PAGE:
YEAR HOMICIDE ASSAULT RATIO
2004 95 5,465 1:57
2005 86 5,320 1:62
2006 81 5,494 1:67
2007 55 5,379 1:98
2008 36 5,064 1:140
2009 41 5,137 1:125
2010* 19 2,551 1:134

*through June 30

I’m not sure how to really parse this. The category of assault is fairly broad, perhaps there is a specific category or type of assault should be be pulled out for comparison. Sadly, many of the assault incidents appear to be domestic; conversely, the murders that are not happening in Richmond seem to be the street violence killings.

We’re getting beyond what I know & I’ll leave it at this:

Way less people are being killed in Richmond than ever before. This is good.

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Dan 07/01/2010 at 6:52 PM

Jake,
Physicians are required by law to report shootings and stabbings to police, so I very much doubt there are any going unreported.

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john_m 07/01/2010 at 7:21 PM

Released by the RPD today:

Violent crime is down 1 percent led by our homicide rate, which is at a historic low. We’ve had a 30 percent decrease in homicides compared to this same time period last year. To boot, we’ve solved 74 percent –or 14 of 19 cases–of homicides in 2010. That’s well above the clearance rate for many cities our size.

Our aggravated assaults –which comprise shootings, stabbings and an assault where the skin is broken—are down 7 percent. Robberies of individuals are also down 2 percent.

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Jake 07/01/2010 at 7:25 PM

Dan-I was referring to the media. Catch a clue!

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Mark 07/01/2010 at 11:58 PM

John–At the risk of putting more work on your shoulders, would be interesting to see if the ratio of aggravated assaults (which the RPD set aside as a notable category) to homicides shows any more stability than your previous assault:homicide ratio did.

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john_m 07/02/2010 at 12:06 AM

It would be interesting, and I think more informative. Unfortunately the RPD’s online system doesn’t break out Aggravated Assaults from Assaults and I don’t have the desire to dig for it. If anyone else wants to follow up, I’d be more than glad to publish the results 🙂

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Crime – On murder in Richmond « C. Wayne Taylor 07/02/2010 at 4:51 AM

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James 07/02/2010 at 9:11 AM

The Hill is safer, but still not safe enough. Shockoe Bottom has not been the same since the murders. I see way less people out there now.

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anonymous 07/02/2010 at 11:05 AM

I think local crime UNDER reporting is a valid concern:

http://www.oregonhill.net/2010/06/20/laurel-street-stabbing-this-past-friday-night/

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john_m 07/02/2010 at 12:46 PM

I don’t know about that: your link is to a report about a stabbing in Oregon Hill, which seems to disprove your point about things not being reported. It was reported locally, almost immediately, and then followed up by official information the next day and then a few days later. It looks like these types of incidents may be getting more coverage than ever before.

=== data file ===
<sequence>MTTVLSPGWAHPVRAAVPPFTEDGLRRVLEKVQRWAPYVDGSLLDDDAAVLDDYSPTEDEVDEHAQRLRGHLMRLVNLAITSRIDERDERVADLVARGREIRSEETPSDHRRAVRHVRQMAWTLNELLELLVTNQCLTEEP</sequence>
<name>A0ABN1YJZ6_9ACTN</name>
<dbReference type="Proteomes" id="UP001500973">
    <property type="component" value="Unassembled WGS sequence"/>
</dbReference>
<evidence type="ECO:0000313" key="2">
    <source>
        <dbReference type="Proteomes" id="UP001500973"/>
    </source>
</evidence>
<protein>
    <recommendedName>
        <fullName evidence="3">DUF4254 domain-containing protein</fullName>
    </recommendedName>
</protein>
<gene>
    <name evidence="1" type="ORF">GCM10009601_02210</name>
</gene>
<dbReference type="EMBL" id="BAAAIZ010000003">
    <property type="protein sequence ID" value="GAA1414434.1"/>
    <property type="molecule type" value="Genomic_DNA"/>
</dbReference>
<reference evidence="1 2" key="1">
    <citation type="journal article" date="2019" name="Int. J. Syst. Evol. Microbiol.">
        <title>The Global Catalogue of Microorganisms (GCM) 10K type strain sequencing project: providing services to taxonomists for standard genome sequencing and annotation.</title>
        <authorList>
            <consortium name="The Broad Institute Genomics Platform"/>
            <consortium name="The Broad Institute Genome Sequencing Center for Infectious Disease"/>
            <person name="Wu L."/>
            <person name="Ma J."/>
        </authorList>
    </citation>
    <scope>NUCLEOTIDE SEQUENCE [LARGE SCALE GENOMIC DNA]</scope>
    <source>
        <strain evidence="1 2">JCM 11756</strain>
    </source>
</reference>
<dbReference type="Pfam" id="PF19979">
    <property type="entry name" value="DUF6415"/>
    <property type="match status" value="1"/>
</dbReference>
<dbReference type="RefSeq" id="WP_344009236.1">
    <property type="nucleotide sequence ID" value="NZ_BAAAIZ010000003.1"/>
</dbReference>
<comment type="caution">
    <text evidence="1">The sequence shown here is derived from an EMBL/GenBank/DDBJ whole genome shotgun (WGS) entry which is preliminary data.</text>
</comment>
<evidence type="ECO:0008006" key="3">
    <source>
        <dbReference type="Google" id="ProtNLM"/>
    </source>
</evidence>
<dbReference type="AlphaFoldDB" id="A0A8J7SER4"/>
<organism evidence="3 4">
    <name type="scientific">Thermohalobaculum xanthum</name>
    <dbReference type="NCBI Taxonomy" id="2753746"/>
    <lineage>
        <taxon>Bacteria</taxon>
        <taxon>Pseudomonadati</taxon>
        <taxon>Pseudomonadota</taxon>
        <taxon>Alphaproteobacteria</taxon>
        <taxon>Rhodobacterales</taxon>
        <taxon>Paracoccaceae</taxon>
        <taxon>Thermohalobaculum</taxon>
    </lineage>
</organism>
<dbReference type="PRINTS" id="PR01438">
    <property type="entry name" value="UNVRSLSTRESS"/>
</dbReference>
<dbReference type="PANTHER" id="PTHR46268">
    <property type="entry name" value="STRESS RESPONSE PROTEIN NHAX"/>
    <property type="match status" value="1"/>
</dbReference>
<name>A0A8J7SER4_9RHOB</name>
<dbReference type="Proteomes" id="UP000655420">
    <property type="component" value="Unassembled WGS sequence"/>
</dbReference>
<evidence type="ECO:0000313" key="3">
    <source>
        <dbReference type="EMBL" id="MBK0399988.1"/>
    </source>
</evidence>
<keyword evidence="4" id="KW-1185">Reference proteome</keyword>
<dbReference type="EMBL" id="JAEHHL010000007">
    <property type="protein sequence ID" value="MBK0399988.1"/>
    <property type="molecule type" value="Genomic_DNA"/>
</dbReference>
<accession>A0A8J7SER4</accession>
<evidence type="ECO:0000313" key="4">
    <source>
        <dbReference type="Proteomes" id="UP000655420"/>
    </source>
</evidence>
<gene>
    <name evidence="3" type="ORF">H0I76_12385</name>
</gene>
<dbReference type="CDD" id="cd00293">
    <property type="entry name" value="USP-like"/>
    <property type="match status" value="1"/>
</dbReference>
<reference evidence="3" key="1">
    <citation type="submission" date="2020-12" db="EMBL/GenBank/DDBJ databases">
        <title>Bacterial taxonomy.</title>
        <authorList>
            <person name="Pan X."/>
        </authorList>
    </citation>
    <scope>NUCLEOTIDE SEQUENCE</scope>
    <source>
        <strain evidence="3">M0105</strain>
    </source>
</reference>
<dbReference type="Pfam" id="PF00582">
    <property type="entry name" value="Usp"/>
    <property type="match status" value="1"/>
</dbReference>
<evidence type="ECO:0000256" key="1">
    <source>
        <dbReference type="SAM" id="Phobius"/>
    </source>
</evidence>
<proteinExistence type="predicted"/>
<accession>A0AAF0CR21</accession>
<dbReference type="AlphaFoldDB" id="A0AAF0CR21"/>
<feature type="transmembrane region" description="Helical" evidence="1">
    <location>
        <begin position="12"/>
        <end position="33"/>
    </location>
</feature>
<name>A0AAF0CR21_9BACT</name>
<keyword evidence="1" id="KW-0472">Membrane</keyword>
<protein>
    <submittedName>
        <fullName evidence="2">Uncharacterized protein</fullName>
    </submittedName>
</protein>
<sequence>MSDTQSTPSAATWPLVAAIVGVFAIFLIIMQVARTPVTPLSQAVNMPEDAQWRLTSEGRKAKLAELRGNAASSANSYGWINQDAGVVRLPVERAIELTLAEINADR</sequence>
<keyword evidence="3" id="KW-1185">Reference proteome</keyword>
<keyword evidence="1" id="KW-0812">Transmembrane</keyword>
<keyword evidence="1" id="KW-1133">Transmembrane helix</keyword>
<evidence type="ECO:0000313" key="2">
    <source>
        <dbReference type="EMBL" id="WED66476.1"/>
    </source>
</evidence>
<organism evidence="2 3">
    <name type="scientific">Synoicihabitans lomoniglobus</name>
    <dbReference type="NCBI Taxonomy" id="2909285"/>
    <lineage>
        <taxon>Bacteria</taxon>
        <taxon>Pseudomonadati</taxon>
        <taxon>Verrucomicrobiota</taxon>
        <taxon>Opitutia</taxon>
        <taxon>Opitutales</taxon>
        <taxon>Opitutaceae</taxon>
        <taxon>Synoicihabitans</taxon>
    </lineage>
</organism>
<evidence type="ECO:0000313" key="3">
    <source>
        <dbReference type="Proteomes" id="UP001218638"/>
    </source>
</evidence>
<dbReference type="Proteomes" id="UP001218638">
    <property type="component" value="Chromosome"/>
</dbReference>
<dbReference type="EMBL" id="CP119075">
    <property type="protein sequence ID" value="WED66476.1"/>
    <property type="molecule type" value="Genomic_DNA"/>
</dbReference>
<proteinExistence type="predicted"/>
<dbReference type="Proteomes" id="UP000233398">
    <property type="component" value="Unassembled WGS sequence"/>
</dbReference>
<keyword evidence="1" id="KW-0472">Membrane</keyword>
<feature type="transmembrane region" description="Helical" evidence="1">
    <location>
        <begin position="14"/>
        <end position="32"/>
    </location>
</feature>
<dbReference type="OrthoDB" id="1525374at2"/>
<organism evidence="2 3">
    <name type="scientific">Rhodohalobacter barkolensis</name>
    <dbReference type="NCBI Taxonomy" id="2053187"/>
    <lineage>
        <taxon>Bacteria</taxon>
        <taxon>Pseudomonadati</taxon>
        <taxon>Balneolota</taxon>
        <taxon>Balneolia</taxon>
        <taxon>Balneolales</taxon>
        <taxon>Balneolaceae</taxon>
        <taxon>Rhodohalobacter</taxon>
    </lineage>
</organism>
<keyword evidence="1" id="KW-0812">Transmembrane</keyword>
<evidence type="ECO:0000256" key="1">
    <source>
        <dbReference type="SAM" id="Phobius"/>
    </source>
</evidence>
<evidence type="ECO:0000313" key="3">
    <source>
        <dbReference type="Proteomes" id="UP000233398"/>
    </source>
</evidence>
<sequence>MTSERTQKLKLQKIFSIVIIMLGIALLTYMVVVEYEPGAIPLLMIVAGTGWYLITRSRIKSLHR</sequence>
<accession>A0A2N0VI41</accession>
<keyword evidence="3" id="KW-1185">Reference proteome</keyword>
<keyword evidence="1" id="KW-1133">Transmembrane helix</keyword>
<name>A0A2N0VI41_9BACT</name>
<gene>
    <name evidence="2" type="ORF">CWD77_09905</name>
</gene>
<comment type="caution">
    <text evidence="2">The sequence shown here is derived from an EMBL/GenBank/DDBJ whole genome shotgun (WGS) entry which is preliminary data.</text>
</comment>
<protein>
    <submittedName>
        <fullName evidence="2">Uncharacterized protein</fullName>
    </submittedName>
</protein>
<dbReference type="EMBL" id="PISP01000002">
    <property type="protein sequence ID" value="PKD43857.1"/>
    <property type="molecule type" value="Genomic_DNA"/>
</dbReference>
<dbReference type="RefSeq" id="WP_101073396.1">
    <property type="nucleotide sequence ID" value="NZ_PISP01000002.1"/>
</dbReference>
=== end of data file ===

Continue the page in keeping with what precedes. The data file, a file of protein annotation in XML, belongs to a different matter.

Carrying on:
Yes, not all of the non-fatal incidents make the big media. This was surprising to me at initially, that someone being shot or stabbed wouldn’t be newsworthy. I don’t think that it is under-reporting, per se, so much as just limited media and a sort of geographic bias. The same stabbing in Oregon Hill or shooting up by Fairfield that doesn’t make the news would be played differently were it to go down in Carytown.

This is where the community blogs (and the police department) make a difference in getting information out to areas. Oregon Hill reported a story of direct concern to that neighborhood and the RPD gave supporting details. It worked, it was reported.

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el 07/02/2010 at 3:00 PM

In being a regional paper, the T-D would have to post incident reports from Caroline to Dinwiddie and that would take up a chunk of the paper and a lot of resources. They *could* just do Richmond but that would just perpetuate the stereotype of not being able to get 10 feet into the city without being robbed and shot.

Not to say they’re less important but, as a reader, I wouldn’t care if a woman stabbed another if they were acquainted. (I’m making assumptions on the Oregon Hill incident for an example.) Along with being notified when someone is killed in the city period, I’d like to know when something happens at random (which does tend to be released quickly) or is unusual.

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el 07/02/2010 at 3:05 PM

Additionally, just because stabbing/gunshot/&c. victims are at MCV doesn’t mean the incident happened in Richmond. It means the wounds were severe enough for a locality to send them to a larger hospital. If they die at MCV from their wounds or if they go home, it’s an incident in their locality and RPD couldn’t care less about it.